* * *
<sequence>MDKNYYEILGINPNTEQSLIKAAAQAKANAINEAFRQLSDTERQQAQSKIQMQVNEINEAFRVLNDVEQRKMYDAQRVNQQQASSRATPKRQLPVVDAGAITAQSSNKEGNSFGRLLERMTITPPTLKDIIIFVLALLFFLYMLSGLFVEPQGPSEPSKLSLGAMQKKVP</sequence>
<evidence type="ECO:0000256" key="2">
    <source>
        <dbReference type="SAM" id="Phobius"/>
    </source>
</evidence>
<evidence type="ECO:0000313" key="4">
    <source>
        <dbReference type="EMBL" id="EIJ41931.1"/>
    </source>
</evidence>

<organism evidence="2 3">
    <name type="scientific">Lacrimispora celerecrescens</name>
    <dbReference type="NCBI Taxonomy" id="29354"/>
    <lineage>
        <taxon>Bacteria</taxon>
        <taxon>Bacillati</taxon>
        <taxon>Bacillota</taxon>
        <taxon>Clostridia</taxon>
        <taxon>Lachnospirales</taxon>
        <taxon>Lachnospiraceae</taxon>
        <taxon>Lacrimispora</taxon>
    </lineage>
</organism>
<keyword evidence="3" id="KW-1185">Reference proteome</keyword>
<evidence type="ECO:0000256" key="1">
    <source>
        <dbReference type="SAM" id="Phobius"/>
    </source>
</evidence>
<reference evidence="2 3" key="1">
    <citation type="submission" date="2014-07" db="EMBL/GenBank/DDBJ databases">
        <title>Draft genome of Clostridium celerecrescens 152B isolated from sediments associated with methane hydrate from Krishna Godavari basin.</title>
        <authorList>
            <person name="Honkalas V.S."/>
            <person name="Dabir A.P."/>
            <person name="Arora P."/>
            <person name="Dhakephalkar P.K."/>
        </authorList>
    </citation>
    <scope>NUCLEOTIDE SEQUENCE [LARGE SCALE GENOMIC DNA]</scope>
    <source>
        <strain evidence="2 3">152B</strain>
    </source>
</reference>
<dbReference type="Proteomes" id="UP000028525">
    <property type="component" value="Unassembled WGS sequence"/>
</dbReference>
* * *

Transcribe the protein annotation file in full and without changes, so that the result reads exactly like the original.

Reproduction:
<sequence>MDKNYYEILGINPNTEQSLIKAAAQAKANAINEAFRQLSDTERQQAQSKIQMQVNEINEAFRVLNDVEQRKMYDAQRVNQQQASSRATPKRQLPVVDAGAITAQSSNKEGNSFGRLLERMTITPPTLKDIIIFVLALLFFLYMLSGLFVEPQGPSEPSKLSLGAMQKKVP</sequence>
<evidence type="ECO:0000256" key="2">
    <source>
        <dbReference type="SAM" id="Phobius"/>
    </source>
</evidence>
<evidence type="ECO:0000313" key="4">
    <source>
        <dbReference type="EMBL" id="EIJ41931.1"/>
    </source>
</evidence>

<organism evidence="2 3">
    <name type="scientific">Lacrimispora celerecrescens</name>
    <dbReference type="NCBI Taxonomy" id="29354"/>
    <lineage>
        <taxon>Bacteria</taxon>
        <taxon>Bacillati</taxon>
        <taxon>Bacillota</taxon>
        <taxon>Clostridia</taxon>
        <taxon>Lachnospirales</taxon>
        <taxon>Lachnospiraceae</taxon>
        <taxon>Lacrimispora</taxon>
    </lineage>
</organism>
<keyword evidence="3" id="KW-1185">Reference proteome</keyword>
<evidence type="ECO:0000256" key="1">
    <source>
        <dbReference type="SAM" id="Phobius"/>
    </source>
</evidence>
<reference evidence="2 3" key="1">
    <citation type="submission" date="2014-07" db="EMBL/GenBank/DDBJ databases">
        <title>Draft genome of Clostridium celerecrescens 152B isolated from sediments associated with methane hydrate from Krishna Godavari basin.</title>
        <authorList>
            <person name="Honkalas V.S."/>
            <person name="Dabir A.P."/>
            <person name="Arora P."/>
            <person name="Dhakephalkar P.K."/>
        </authorList>
    </citation>
    <scope>NUCLEOTIDE SEQUENCE [LARGE SCALE GENOMIC DNA]</scope>
    <source>
        <strain evidence="2 3">152B</strain>
    </source>
</reference>
<dbReference type="Proteomes" id="UP000028525">
    <property type="component" value="Unassembled WGS sequence"/>
</dbReference>